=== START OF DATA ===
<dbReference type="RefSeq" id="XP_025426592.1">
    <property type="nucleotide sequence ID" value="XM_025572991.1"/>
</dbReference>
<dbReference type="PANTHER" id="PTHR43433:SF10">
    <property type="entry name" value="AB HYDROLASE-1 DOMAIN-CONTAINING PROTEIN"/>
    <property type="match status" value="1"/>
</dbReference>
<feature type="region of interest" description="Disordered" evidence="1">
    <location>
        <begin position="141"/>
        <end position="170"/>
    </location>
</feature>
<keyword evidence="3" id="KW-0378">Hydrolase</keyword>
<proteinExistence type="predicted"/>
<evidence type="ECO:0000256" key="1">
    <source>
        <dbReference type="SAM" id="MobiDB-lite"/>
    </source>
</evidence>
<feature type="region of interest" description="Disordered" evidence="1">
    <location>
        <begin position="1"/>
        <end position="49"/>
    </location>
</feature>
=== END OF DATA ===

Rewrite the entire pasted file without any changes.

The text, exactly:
<dbReference type="RefSeq" id="XP_025426592.1">
    <property type="nucleotide sequence ID" value="XM_025572991.1"/>
</dbReference>
<dbReference type="PANTHER" id="PTHR43433:SF10">
    <property type="entry name" value="AB HYDROLASE-1 DOMAIN-CONTAINING PROTEIN"/>
    <property type="match status" value="1"/>
</dbReference>
<feature type="region of interest" description="Disordered" evidence="1">
    <location>
        <begin position="141"/>
        <end position="170"/>
    </location>
</feature>
<keyword evidence="3" id="KW-0378">Hydrolase</keyword>
<proteinExistence type="predicted"/>
<evidence type="ECO:0000256" key="1">
    <source>
        <dbReference type="SAM" id="MobiDB-lite"/>
    </source>
</evidence>
<feature type="region of interest" description="Disordered" evidence="1">
    <location>
        <begin position="1"/>
        <end position="49"/>
    </location>
</feature>